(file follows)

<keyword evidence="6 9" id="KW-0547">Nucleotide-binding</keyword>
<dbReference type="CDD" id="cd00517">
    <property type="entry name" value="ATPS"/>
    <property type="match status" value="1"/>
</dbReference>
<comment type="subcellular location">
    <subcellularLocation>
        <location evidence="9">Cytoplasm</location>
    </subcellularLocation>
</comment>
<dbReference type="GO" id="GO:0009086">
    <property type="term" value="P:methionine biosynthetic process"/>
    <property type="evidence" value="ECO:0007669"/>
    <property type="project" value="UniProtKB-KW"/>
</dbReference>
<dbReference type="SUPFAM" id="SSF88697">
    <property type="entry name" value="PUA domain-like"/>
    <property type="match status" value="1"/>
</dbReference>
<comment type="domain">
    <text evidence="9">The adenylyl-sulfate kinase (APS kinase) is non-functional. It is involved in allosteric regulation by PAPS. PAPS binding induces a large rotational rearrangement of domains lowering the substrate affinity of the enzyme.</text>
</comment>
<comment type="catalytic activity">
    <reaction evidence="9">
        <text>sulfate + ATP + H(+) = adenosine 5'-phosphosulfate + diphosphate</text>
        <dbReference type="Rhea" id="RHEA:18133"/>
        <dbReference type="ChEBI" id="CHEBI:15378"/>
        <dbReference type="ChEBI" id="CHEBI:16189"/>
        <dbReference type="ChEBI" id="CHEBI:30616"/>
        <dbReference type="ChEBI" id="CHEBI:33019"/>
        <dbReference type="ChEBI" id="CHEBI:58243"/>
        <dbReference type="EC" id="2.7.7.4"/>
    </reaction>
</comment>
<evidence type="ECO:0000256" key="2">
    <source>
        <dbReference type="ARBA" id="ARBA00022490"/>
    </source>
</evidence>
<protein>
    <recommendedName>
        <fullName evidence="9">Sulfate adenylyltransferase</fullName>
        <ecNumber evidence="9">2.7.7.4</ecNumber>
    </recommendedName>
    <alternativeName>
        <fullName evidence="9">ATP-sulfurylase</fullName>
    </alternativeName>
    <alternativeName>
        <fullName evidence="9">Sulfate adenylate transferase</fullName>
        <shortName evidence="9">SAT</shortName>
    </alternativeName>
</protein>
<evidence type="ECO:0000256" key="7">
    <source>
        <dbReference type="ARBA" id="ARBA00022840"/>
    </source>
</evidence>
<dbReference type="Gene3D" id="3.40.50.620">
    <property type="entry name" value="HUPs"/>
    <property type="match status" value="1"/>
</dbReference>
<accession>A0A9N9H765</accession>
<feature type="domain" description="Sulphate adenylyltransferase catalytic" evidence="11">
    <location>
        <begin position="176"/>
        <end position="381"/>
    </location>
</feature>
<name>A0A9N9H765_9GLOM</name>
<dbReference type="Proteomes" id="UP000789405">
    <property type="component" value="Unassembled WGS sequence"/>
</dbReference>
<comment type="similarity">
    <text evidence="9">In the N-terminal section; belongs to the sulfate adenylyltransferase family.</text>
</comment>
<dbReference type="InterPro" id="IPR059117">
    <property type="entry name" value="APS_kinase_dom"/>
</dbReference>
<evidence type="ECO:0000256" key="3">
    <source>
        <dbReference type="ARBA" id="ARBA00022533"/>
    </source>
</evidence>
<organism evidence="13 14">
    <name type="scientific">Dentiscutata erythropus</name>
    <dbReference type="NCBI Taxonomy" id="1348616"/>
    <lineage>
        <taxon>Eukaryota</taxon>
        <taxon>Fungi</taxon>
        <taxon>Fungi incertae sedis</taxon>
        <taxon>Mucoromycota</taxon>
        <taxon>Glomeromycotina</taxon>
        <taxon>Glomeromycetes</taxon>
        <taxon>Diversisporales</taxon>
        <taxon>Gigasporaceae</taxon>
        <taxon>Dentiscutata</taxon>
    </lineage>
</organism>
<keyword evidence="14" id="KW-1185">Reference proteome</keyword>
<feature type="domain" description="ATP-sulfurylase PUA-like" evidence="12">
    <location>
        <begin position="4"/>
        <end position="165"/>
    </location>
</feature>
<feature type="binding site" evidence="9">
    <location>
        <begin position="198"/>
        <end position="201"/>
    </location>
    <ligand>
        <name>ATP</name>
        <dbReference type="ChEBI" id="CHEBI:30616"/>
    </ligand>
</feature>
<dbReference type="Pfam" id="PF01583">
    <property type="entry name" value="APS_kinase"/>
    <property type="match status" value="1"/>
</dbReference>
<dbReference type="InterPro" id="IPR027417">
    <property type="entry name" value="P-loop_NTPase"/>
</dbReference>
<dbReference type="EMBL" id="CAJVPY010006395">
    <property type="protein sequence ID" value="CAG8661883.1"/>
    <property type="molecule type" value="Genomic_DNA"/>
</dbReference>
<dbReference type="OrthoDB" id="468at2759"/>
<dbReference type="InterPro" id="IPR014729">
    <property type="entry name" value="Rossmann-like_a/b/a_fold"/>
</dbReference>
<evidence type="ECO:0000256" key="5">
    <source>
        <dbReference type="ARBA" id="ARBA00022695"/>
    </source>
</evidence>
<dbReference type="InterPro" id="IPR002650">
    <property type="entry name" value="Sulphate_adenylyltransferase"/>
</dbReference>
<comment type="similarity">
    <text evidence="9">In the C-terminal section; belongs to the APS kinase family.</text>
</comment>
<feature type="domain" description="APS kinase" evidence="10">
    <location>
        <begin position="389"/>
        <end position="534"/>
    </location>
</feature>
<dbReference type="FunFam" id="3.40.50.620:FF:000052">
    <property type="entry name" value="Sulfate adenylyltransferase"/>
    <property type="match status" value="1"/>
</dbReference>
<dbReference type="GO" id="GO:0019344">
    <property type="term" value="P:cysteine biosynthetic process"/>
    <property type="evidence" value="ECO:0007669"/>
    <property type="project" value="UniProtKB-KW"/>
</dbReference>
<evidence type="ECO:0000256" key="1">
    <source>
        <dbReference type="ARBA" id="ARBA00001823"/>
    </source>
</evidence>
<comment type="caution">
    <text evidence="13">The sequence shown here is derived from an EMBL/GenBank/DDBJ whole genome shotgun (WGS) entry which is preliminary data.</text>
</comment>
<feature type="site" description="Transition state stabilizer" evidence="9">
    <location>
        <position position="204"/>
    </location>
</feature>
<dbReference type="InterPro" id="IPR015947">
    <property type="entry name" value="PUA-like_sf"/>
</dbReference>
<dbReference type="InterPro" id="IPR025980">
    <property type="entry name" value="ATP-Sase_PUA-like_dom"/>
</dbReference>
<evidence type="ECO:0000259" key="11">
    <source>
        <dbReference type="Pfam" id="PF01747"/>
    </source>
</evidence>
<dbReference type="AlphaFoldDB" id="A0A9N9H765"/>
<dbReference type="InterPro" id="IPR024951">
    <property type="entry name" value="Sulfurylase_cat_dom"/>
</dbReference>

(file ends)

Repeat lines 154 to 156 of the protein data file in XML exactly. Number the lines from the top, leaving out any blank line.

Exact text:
    <property type="evidence" value="ECO:0007669"/>
    <property type="project" value="UniProtKB-KW"/>
</dbReference>